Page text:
The York Street gardens will close at 3 p.m. on Aug. 18 and 19 for concerts, and close at 3 p.m. on Aug. 23 for a private event.

August 5, 2019 | Tamara Kilbane, Curator of Aquatic Collections

With cooler weather and an overnight hail storm punctuating the early weeks of our growing season, the water gardens got off to a slightly slower start this year. Fortunately, our extensive collection of aquatic plants has made a triumphant comeback, and August is a great month to take a walk around the ponds to see them in their full glory. 

Begin your stroll at the small pool in the Ellipse garden, home to the Chihuly sculpture, Colorado. A unique plant displayed in this pool is mosaic plant (Ludwigia sedioides). This South American native thrives in warmer water, making this small pool the ideal spot for it to show off its intricate pattern of tiny floating leaves arranged in a mosaic pattern on the water’s surface. Hardy and tropical waterlilies (Nymphaea hybrids), along with Colocasia and Canna hybrids, round out the display in this pond.

Head west to the Romantic Gardens’ pool, where you will find a display of Australian waterlily species and hybrids. These waterlilies are also a bit finicky, requiring consistently warm water and sunny weather to grow. Too many cloudy, cool days and they can quickly decide to go dormant. The Romantic Gardens’ pool is not connected to our recirculating waterway system and therefore the water temps stay an average of seven to 10 degrees warmer, making it the perfect summer home for these tropical day-blooming waterlilies. Flowers can reach up to 10 inches in diameter and are held high above the water, making for a show-stopping scene. In the center of this pool, two Santa Cruz water platters (Victoria cruziana) surround a central recirculating fountain.

Continuing to the west, you will find the Four Towers Pool. This pond borders the south and west sides of the Science Pyramid and showcases a collection of hardy intersubgeneric waterlilies (crosses between hardy and tropical waterlilies that have proven to be winter hardy here in Denver) as well as gorgon plants (Euryale ferox), hardy waterlilies, tropical waterlilies and an assortment of marginal plants (plants that typically grow in shallow water around the margins of a pond), including Canna ‘Ermine’, C. ‘Blueberry Sparkler’, Egyptian papyrus (Cyperus papyrus), Mexican papyrus (C. giganteus), swamp hibiscus (Hibiscus ‘Peppermint Flare’), and golden reed (Phragmites australis ‘Aurea’).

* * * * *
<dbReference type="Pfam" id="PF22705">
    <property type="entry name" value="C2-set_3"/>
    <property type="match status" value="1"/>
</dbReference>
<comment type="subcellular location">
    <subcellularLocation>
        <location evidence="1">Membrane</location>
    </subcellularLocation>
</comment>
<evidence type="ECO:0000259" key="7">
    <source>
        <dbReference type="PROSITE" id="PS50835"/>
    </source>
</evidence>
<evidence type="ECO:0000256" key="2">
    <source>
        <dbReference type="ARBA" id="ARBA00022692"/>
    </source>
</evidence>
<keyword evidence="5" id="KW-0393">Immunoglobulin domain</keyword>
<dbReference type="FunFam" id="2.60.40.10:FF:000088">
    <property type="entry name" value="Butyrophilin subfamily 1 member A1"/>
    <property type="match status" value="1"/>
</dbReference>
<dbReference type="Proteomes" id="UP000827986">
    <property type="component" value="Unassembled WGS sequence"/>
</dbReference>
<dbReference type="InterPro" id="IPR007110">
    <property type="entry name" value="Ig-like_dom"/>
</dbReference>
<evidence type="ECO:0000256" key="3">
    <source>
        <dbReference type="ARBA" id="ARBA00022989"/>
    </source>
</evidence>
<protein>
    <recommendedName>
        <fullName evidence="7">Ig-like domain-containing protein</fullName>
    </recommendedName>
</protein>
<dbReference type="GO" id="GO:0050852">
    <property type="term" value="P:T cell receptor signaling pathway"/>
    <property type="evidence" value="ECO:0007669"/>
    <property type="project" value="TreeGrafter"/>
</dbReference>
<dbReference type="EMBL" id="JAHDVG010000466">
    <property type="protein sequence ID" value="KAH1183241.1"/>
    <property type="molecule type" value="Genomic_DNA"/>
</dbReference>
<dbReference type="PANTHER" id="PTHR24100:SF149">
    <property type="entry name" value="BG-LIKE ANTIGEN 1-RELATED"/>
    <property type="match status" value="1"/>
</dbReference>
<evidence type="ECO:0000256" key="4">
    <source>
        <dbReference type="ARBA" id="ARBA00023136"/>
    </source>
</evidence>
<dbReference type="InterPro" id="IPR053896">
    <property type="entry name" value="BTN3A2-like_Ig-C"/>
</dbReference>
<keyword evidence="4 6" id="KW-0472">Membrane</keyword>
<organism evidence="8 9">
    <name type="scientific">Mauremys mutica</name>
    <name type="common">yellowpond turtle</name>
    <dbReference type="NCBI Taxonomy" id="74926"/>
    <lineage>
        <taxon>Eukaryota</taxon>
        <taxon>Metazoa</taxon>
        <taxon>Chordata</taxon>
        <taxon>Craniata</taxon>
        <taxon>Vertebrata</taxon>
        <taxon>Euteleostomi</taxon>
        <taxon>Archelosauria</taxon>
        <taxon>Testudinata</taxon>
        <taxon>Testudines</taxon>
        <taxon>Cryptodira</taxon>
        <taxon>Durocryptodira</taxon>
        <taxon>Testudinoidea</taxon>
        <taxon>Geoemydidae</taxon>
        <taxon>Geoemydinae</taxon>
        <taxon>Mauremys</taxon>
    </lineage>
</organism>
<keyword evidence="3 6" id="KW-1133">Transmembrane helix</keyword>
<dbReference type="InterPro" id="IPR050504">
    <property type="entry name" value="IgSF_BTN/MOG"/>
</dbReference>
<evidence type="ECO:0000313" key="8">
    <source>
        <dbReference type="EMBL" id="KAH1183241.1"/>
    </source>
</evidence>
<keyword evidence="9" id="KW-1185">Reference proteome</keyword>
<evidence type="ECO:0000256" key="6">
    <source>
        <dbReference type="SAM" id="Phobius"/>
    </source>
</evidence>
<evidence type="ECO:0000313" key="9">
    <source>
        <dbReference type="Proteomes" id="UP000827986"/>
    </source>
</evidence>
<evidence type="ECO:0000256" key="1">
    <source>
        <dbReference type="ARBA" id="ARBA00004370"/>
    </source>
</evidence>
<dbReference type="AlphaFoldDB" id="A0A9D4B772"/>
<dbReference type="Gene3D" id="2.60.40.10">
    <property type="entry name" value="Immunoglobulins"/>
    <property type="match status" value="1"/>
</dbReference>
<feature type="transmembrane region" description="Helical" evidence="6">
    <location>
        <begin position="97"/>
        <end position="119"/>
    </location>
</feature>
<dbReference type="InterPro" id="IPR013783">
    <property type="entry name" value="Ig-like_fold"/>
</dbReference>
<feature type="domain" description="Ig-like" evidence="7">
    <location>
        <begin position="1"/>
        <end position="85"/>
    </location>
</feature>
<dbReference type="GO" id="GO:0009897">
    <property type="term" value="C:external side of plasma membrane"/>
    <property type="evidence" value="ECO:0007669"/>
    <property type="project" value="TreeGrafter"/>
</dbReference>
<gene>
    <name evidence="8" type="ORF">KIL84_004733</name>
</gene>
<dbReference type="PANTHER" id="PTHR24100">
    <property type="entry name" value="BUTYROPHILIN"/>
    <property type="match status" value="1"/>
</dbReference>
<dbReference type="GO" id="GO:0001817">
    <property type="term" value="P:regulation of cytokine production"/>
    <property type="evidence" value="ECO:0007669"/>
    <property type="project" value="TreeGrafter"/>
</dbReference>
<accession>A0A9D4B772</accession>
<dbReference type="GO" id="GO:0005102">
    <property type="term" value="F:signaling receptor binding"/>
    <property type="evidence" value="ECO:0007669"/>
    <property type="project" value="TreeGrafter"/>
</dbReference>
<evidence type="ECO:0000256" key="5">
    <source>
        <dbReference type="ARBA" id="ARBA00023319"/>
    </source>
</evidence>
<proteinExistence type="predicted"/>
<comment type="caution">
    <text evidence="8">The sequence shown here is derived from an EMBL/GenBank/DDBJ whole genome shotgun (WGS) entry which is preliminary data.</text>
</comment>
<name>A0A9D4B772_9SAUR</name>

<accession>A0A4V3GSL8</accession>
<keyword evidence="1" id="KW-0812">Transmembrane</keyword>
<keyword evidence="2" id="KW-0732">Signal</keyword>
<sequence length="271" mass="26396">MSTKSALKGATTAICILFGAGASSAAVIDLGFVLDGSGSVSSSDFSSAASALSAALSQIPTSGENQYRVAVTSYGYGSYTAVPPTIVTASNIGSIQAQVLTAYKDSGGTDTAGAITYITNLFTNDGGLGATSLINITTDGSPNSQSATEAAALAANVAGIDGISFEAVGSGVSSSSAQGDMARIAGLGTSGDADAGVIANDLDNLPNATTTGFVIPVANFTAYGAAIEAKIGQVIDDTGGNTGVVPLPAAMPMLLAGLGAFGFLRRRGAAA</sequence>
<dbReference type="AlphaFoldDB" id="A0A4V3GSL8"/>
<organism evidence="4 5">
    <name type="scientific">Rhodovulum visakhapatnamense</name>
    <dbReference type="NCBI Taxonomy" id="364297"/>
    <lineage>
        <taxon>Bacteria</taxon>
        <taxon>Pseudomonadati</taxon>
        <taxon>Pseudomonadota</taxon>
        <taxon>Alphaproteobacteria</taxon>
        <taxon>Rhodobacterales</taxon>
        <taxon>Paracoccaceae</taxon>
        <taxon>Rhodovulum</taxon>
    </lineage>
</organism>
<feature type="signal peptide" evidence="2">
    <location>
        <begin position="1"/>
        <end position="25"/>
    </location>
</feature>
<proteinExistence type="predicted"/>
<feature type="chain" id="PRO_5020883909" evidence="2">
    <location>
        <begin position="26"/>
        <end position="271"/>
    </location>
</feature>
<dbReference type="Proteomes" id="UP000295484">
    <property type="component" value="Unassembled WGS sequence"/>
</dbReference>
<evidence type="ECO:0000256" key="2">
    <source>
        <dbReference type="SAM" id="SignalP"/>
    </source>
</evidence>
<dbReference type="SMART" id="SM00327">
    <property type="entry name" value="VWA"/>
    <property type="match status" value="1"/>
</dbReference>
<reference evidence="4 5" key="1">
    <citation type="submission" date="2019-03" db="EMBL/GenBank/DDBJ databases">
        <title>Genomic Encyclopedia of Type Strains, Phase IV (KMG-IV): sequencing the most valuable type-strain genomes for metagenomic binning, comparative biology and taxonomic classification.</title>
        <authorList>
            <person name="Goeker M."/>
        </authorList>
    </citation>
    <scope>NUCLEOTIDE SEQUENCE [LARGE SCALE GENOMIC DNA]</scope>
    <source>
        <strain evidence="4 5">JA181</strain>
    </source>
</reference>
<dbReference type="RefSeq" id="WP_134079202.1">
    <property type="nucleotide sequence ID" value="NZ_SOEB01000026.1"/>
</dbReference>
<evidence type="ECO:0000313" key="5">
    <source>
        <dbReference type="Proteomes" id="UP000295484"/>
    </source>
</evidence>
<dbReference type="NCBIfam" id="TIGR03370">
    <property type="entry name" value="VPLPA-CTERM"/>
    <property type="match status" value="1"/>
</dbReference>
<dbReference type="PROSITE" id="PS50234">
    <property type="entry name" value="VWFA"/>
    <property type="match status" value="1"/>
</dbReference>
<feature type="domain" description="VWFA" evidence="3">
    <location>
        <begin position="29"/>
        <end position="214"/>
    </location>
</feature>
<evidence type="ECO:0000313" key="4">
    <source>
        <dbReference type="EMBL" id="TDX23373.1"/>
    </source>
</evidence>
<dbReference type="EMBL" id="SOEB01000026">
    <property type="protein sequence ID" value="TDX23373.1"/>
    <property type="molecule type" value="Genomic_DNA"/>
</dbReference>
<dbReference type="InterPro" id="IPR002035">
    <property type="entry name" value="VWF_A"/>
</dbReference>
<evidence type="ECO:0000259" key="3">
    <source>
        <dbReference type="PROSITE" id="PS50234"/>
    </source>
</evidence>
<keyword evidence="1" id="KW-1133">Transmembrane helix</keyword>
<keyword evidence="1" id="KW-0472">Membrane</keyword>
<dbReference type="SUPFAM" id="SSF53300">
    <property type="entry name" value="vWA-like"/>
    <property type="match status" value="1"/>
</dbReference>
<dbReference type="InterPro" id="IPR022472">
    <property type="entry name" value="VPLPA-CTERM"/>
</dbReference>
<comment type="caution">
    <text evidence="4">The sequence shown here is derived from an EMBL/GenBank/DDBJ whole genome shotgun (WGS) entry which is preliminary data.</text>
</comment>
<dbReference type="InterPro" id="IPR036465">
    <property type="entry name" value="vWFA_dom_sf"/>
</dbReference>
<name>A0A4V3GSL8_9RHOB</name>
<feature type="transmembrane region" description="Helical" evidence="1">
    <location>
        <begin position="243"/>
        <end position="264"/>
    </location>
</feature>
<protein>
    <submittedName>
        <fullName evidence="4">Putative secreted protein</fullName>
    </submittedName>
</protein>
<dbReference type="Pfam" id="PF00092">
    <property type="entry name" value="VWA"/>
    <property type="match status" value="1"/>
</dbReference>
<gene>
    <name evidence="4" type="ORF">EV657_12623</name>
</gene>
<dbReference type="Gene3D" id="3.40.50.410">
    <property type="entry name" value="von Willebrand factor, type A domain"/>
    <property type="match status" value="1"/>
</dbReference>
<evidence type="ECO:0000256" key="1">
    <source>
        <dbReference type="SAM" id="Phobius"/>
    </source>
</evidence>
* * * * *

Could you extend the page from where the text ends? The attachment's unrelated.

As you follow the waterway heading west to the Steppe Garden, you will find bog bean (Menyanthes trifoliata) flanked by islands planted with marginal plants including marsh marigold (Caltha palustris), calla lily (Zantedeschia aethiopica ‘White Giant’) and monkey flower (Erythranthe guttata). Curators are currently experimenting with other steppe region species to see if they will also thrive in the boggy soil on these islands—stay tuned!

The next pool on our walking tour can be found at the west end of the Steppe Garden just as you enter the Annuals Garden. This pool is home to a collection of taro (Colocasia) hybrids that showcase the range of foliage and stem colors that have been developed in this genus.  Colocasia esculenta is also displayed in this pond with an interpretive sign detailing its importance as a food crop in tropical regions. Hardy and tropical waterlilies accent the display along with the native mare’s tail (Hippuris vulgaris).

As you walk through the Annuals Garden, you will come to the next ponds on our tour which are situated on either side of the walkway at the north end of this garden. These pools highlight the Rocky Mountain Legacy Collection—waterlilies that have been tested for performance at Denver Botanic Gardens over the years and which have historical significance. This collection includes the hardy waterlilies ‘Colorado’, ‘Denver’, ‘Denver’s Delight’, ‘Joey Tomocik’, ‘Bea Taplin’, ‘Attorney Elrod’ and ‘Cynthia Ann’. Tropical waterlilies in the collection include ‘Stan Skinger’, ‘William McLane’ and ‘Bob Hoffman’.

The Sacred Earth waterway to the south of The Hive Garden Bistro is next on our tour. This small pool is home to a collection of native aquatic plants including Rocky Mountain pond lily/spatterdock (Nuphar polysepala), bog bean (Menyanthes trifoliata) and broadleaf arrowhead (Sagittaria latifolia).

Finally, the last stop on our walking tour is Monet Pool, our largest display pond situated just north of The Hive and stretching west to the border of the Japanese Garden. This water garden features the always popular Victoria ‘Longwood Hybrid’ water platters as well as hundreds of hardy and tropical waterlilies, water-loving Canna hybrids, aquatic Iris and other marginal plants including pickerel plant (Pontederia cordata), lizard’s tail (Saururus cernuus), powdery thalia (Thalia dealbata) and common rush (Juncus effusus). Be sure to find the display of miniature hardy waterlilies and star waterlilies in the area near Le Potager at the southwest end of the Monet Pool to end your tour.

Add new comment